Putting PureOS on an Intel NUC6

I am getting ready to put PureOS on to an Intel NUC6. For those who are not familiar with the Intel NUC PCs, they all look like the Librem Mini, with multiple different options (depending on exact model number), that offer different types and numbers of different ports, processor types, amount of RAM, etc.

My only experience with PureOS was with only one attempt to install it on to an older Dell laptop. The Live CD actually worked pretty well. But after installing PureOS to the hard drive, I couldn’t get the graphics to work. All I could get was a full screen terminal (the Linux equivalent of Ms-Dos - no shell at all). I realized that that Dell laptop likely had several proprietary drivers that Purism may not have decided to support or trust. So I re-formatted the HD and put Ubuntu on it. That Ubuntu installation was flawless on the first attempt.

Does anyone know what I should expect in the installation process of PureOS on to a NUC6? Is it likely that I will need to do a lot of troubleshooting to make everything work? What is the likelihood that getting everything to work will require using unsupported drivers? Anyone here have this kind of experience installing PureOS on to non-Purism hardware? What should I expect?

Just a guess but PureOS will probably not contain out of the box a driver for the WiFi, if your NUC has one.

  1. If your NUC has ethernet you could decide that ethernet by itself is enough for your purposes or you could use the ethernet to download the needed proprietary driver for the WiFi.

  2. If your NUC had no ethernet but did have WiFi then you should plan accordingly e.g. download the driver on another computer and move it across via a flash drive.

You don’t give us any specification details but my guess is that the NUC has both ethernet and WiFi and so the first option applies.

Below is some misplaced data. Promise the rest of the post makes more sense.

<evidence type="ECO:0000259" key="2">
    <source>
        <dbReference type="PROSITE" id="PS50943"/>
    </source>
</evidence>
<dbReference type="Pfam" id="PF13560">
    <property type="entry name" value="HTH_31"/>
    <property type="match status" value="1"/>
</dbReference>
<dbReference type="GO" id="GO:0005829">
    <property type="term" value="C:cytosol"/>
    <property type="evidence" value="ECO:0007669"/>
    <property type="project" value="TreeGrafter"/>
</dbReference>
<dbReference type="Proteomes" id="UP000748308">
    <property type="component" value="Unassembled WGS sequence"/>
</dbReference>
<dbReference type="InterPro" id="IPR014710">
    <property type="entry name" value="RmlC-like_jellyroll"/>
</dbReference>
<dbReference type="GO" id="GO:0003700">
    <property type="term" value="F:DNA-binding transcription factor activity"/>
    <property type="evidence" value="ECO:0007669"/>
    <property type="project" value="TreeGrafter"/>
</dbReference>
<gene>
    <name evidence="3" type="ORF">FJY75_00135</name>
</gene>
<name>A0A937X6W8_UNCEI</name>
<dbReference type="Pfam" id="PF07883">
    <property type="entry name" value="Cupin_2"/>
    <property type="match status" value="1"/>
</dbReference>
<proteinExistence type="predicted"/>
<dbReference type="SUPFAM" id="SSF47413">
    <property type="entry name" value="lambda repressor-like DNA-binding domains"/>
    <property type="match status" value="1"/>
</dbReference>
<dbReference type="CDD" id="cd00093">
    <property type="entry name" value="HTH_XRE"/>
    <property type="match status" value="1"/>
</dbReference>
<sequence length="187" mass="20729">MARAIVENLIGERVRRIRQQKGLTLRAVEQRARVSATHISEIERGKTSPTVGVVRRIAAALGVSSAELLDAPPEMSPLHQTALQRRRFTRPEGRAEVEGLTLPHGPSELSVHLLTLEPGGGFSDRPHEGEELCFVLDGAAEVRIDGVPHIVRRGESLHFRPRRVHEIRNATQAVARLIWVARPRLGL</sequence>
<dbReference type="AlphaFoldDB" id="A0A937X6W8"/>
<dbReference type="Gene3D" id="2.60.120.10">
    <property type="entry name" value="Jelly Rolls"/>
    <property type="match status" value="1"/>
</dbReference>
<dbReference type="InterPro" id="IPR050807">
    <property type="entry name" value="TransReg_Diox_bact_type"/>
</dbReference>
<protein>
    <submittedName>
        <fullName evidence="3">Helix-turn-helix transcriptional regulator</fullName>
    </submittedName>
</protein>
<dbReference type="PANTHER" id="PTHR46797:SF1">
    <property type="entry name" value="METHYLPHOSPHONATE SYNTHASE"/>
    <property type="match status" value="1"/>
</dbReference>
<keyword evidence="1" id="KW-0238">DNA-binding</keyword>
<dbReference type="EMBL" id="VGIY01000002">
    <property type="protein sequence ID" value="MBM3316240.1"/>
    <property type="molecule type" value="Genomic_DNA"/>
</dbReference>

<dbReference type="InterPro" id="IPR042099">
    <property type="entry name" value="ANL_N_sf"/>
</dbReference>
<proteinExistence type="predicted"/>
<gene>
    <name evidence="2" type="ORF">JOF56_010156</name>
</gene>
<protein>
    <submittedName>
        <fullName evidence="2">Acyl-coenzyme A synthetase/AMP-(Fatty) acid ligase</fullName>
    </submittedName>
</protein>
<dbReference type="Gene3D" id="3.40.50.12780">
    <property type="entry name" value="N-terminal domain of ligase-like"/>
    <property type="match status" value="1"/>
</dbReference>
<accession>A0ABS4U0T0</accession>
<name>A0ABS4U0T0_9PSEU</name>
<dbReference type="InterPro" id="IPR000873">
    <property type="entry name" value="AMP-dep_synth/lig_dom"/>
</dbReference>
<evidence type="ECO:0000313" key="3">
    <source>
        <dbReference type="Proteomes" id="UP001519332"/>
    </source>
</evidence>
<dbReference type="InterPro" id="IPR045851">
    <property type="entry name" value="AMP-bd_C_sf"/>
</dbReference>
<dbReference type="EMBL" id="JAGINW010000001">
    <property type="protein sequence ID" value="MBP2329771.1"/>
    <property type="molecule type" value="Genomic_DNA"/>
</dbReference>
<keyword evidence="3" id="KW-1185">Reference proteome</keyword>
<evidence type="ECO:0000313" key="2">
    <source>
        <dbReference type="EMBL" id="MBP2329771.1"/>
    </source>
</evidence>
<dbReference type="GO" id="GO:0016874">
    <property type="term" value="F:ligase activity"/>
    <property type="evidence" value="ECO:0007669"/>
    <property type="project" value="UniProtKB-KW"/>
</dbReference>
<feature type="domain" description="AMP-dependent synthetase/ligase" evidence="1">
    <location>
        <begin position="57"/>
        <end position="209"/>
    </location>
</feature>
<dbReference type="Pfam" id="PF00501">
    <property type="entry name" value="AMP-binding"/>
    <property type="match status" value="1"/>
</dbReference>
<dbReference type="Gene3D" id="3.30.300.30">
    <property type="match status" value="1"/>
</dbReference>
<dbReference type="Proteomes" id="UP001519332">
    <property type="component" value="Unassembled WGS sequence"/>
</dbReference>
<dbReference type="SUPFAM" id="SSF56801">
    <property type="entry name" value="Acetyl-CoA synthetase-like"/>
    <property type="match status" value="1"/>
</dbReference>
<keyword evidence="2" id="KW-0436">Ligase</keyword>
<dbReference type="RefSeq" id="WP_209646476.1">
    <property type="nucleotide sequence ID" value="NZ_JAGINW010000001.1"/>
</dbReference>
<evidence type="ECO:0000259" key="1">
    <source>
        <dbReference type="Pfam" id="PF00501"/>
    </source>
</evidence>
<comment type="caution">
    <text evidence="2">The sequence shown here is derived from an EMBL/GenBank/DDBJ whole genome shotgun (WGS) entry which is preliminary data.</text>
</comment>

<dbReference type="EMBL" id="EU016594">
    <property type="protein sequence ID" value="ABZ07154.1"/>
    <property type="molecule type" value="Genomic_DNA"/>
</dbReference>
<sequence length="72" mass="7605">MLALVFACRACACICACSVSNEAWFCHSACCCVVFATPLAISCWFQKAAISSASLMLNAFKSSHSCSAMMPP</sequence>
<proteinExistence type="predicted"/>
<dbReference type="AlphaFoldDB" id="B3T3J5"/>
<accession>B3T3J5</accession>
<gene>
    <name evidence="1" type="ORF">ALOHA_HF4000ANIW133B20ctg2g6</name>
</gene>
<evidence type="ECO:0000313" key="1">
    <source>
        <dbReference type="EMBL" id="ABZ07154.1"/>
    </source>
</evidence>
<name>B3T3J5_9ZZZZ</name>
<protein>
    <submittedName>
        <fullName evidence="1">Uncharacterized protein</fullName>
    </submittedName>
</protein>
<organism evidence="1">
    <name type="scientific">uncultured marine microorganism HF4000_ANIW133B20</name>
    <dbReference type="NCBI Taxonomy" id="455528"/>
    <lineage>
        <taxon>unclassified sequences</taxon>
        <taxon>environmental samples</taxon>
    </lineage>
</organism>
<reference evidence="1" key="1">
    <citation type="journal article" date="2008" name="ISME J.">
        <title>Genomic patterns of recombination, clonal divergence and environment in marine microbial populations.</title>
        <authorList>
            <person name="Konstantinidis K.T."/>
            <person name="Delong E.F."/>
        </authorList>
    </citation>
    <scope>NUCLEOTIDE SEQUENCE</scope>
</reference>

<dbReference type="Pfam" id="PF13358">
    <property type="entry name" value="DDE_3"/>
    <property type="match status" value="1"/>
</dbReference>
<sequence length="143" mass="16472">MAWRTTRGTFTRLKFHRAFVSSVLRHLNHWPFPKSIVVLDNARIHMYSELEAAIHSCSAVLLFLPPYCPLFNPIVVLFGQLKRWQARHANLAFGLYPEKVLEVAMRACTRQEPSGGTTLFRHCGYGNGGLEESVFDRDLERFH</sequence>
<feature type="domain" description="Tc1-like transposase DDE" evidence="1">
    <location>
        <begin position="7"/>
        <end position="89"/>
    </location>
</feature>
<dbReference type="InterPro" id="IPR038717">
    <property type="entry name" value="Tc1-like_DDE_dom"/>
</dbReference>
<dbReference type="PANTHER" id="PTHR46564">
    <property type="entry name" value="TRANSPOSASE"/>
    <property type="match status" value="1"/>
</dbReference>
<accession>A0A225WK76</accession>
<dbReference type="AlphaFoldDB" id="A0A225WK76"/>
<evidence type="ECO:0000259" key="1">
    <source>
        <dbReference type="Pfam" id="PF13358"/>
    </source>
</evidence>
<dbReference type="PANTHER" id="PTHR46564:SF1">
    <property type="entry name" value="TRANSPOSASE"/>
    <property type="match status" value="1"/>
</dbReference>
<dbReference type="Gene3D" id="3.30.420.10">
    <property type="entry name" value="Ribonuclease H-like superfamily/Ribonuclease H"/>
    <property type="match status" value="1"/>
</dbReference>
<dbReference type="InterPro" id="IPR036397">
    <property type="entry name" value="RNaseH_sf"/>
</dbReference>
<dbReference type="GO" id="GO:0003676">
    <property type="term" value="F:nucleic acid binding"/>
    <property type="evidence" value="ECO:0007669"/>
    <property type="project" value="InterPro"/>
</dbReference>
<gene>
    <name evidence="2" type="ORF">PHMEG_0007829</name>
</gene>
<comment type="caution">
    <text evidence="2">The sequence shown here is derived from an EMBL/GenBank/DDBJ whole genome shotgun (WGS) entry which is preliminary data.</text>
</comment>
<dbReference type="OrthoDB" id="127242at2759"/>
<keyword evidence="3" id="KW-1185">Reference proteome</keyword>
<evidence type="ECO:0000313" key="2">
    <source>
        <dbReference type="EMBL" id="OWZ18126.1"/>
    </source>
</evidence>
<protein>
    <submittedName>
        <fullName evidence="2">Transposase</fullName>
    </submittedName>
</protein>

It’s not so much “not support” or “not trust”. The design philosophy is “open source only”. So if there’s only a blackbox (closed source, proprietary) driver that is usable then the device is excluded from consideration and won’t be able to be used - unless you, as the user, are prepared to compromise on your security and privacy. Purism won’t make that decision for you but nor do they prevent you from making that decision.

Yes, the NUC6 is the CAYH model (NUC6CAYH). It came as a barebones model. I added an SSD drive, and RAM. I don’t know if it has WiFi because I have a plug-in ethernet connection and haven’t even looked to see if it has WiFi. Those little NUC6 boxes are sure handy. The one I plan to put PureOS on has Windows 11 on it now. But the older processor is not approved by Microsoft. So eventually they’re going to force that box back to Windows 10 (wipe and make a fresh install). I tried to buy a new NUC11TNHi7 yesterday and they were completely unavailable in the market right now (back ordered). I am considering getting a Librem Mini.

Does anyone here know if a Windows 11 virtual machine is likely to run as guest OS on a Librem Mini? Can the Librem Mini go as a headless server, or does it require a monitor/keyboard/mouse to boot and stay active?

  • I have not tested a Windows VM on the Mini but it is likely to work.
  • One of the uses that the mini was designed for is headless. I don’t use mine that way so I can’t describe the steps, but it should be fairly easy to do.

My Mini runs headless most of the time.
I’m not sure if I ever booted it without anything attached, but I expect that works fine.
The only caveat I know can happen is that Xorg might not properly start if no screen is detected, which can be fixed with a few lines in the config.
Don’t know if Wayland has that issue, too.
Basically it needs to decide on a screen size without having one.
Probably you could even run the VM without a graphical environment, in which case that problem would not exist.
IOW: don’t expect major problems. :wink:

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If the cpu is [1]supported by Windows 11, it will run as a guest.

I’m running Windows 11 on qemu-kvm with libvirt for my son. He needs Windows 11 for his software developer track at school, as they currently learn to work with C# WinForms and Visual Studio. At school, he starts an ssh-tunnel to home, over which he connects to the Windows 11 vm with rdp. This works remarkable well.

  1. https://docs.microsoft.com/en-us/windows-hardware/design/minimum/supported/windows-11-supported-intel-processors

I have seen that with some Linux scenarios. If you don’t like a software fix then it is possible to buy a hardware fix i.e. a dongle that sits on the HDMI port and pretends to be a plugged in screen so that everything starts normally and if you ever do need a screen, you can replug. However I don’t own such a dongle.

If the computer will be on 24x7 then I find it better to have peripherals attached during boot but Linux is perfectly happy to stay active subsequently without those peripherals.

Gotta love the built-in obsolescence. Not.